Based on equation (4), there is a 50% chance that the j-th dimension of the particle dimension changes to the corresponding personal best position. This version of the barebones PSO biases towards exploiting personal best positions. Silva et al. (2002) presented a predatorpray model to maintain population diversity. II. THE PROPOSED COMBINED ALGORITHM OF PSO The motivation behind introducing CAPSO is that in the velocity update equation instead of comparing the combined two difference PSO algorithm update velocity equation i.e., SPSO (Standard Particle Swarm Optimization) and PBPPSO (Personal Best Position Particle Swarm Optimization). Thus, we introduce a new velocity update equation as fellows:
ˆ vij ( t + 1) = wvij ( t ) + c1r j ( yij − xij ) + c 2 r2 j ( y j − xij ) + 1 wvij ( t ) + c1 r j ( y ij − xij ) + c 2 r2 j ( − xij ) 1

Current position

The pseudo code of CAPSO is shown below: ALGORITHM- CAPSO For t = 1 to the max: bound of the number on iterations, For i = 1 to the swarm size, For j = 1 to the problem dimensionality, Apply the velocity update equation (5); Update Position using equation (2); End-for- j Compute fitness of updated position; If needed, update historical information for personal best position and global best position; End-for-i; Terminate if global best position meets problems requirements; End-for- t ; END ALGORITHM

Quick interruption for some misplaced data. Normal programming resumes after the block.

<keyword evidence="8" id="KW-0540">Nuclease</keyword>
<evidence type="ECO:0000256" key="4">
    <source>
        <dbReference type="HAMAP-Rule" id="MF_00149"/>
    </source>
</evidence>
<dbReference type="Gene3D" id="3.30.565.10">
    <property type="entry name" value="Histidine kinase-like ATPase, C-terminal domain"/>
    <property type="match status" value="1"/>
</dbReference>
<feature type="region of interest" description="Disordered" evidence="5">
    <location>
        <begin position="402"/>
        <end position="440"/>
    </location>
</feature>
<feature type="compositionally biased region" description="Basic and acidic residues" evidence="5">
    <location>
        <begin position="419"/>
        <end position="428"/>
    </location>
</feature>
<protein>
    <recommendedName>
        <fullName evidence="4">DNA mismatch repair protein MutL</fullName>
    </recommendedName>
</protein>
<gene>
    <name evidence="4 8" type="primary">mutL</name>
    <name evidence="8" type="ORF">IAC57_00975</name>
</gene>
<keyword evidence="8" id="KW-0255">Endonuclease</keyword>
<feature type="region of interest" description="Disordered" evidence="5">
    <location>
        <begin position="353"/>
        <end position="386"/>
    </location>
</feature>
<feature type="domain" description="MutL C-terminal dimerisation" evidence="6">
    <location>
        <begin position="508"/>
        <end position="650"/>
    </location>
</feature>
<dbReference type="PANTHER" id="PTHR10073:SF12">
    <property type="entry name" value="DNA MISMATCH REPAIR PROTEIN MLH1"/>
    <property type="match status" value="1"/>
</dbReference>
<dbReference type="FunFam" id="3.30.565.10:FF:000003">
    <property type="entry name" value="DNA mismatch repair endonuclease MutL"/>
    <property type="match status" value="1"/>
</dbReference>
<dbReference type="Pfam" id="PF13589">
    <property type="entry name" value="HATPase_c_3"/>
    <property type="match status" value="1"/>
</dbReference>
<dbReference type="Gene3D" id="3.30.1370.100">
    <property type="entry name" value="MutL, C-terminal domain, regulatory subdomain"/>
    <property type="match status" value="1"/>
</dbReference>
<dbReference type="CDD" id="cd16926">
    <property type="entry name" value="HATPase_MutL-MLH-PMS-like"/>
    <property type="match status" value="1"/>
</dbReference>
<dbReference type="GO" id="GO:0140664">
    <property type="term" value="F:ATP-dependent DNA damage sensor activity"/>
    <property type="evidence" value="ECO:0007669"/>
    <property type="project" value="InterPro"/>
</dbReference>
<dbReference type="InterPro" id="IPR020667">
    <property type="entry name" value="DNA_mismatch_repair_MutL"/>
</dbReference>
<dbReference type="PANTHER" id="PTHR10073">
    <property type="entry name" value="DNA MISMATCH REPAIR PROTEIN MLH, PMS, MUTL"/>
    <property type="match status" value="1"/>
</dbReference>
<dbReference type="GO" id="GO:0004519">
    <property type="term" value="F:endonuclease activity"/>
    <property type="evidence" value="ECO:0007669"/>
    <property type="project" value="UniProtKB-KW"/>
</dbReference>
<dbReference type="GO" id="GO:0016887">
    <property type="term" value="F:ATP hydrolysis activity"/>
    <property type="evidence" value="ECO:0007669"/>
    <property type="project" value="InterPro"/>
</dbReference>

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III. THE TEST BED Many times it is found that the evaluation of a proposed algorithm is evaluated only on a few benchmark problems. However, in this paper we consider a test bed of thirty benchmark problems with varying difficulty levels and problem size. The relative performance of SPSO and CAPSO is evaluated on two kinds of problem sets. Problem Set 1 consists of 15 scalable problems, i.e., those problems in which the dimension of the problems can be increased / decreased at will. In general, the complexity of the problem increases as the problem size is increased. Problem Set 2 consists of those problems in which the problem size is fixed, but the problems have many local as well as global optima. The Problem Set 1 is shown in Table 1 and Problem Set 2 is shown in Table 2.